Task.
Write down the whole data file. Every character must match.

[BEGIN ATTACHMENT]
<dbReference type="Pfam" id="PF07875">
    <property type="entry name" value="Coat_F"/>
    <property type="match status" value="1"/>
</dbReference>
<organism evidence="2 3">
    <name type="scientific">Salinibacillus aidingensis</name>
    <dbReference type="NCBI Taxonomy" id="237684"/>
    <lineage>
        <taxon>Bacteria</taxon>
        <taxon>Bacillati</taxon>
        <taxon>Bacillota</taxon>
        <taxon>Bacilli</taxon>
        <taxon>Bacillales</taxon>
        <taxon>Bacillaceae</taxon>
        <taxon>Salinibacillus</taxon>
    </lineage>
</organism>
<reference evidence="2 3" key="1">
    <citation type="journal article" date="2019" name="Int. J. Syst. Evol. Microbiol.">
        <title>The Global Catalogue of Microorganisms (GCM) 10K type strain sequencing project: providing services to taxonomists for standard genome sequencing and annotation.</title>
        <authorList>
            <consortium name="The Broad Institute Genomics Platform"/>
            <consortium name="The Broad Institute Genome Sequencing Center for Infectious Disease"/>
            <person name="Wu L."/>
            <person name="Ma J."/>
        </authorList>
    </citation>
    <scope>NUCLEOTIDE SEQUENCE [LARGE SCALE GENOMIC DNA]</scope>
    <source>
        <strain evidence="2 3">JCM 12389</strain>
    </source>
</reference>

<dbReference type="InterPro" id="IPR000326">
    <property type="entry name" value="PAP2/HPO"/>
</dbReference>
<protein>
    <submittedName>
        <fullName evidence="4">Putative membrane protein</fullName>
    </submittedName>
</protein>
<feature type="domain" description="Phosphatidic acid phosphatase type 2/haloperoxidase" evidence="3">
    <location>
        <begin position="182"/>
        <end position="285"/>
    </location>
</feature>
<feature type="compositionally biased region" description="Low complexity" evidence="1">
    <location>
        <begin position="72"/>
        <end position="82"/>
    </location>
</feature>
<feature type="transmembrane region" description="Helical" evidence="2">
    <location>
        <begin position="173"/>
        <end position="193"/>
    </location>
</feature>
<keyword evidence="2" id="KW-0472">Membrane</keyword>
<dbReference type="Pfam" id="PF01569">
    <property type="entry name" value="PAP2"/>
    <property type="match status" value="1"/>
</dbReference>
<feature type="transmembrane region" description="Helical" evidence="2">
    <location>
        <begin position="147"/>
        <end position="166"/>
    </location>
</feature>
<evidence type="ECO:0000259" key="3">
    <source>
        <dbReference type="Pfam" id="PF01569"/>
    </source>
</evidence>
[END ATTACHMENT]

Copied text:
<dbReference type="Pfam" id="PF07875">
    <property type="entry name" value="Coat_F"/>
    <property type="match status" value="1"/>
</dbReference>
<organism evidence="2 3">
    <name type="scientific">Salinibacillus aidingensis</name>
    <dbReference type="NCBI Taxonomy" id="237684"/>
    <lineage>
        <taxon>Bacteria</taxon>
        <taxon>Bacillati</taxon>
        <taxon>Bacillota</taxon>
        <taxon>Bacilli</taxon>
        <taxon>Bacillales</taxon>
        <taxon>Bacillaceae</taxon>
        <taxon>Salinibacillus</taxon>
    </lineage>
</organism>
<reference evidence="2 3" key="1">
    <citation type="journal article" date="2019" name="Int. J. Syst. Evol. Microbiol.">
        <title>The Global Catalogue of Microorganisms (GCM) 10K type strain sequencing project: providing services to taxonomists for standard genome sequencing and annotation.</title>
        <authorList>
            <consortium name="The Broad Institute Genomics Platform"/>
            <consortium name="The Broad Institute Genome Sequencing Center for Infectious Disease"/>
            <person name="Wu L."/>
            <person name="Ma J."/>
        </authorList>
    </citation>
    <scope>NUCLEOTIDE SEQUENCE [LARGE SCALE GENOMIC DNA]</scope>
    <source>
        <strain evidence="2 3">JCM 12389</strain>
    </source>
</reference>

<dbReference type="InterPro" id="IPR000326">
    <property type="entry name" value="PAP2/HPO"/>
</dbReference>
<protein>
    <submittedName>
        <fullName evidence="4">Putative membrane protein</fullName>
    </submittedName>
</protein>
<feature type="domain" description="Phosphatidic acid phosphatase type 2/haloperoxidase" evidence="3">
    <location>
        <begin position="182"/>
        <end position="285"/>
    </location>
</feature>
<feature type="compositionally biased region" description="Low complexity" evidence="1">
    <location>
        <begin position="72"/>
        <end position="82"/>
    </location>
</feature>
<feature type="transmembrane region" description="Helical" evidence="2">
    <location>
        <begin position="173"/>
        <end position="193"/>
    </location>
</feature>
<keyword evidence="2" id="KW-0472">Membrane</keyword>
<dbReference type="Pfam" id="PF01569">
    <property type="entry name" value="PAP2"/>
    <property type="match status" value="1"/>
</dbReference>
<feature type="transmembrane region" description="Helical" evidence="2">
    <location>
        <begin position="147"/>
        <end position="166"/>
    </location>
</feature>
<evidence type="ECO:0000259" key="3">
    <source>
        <dbReference type="Pfam" id="PF01569"/>
    </source>
</evidence>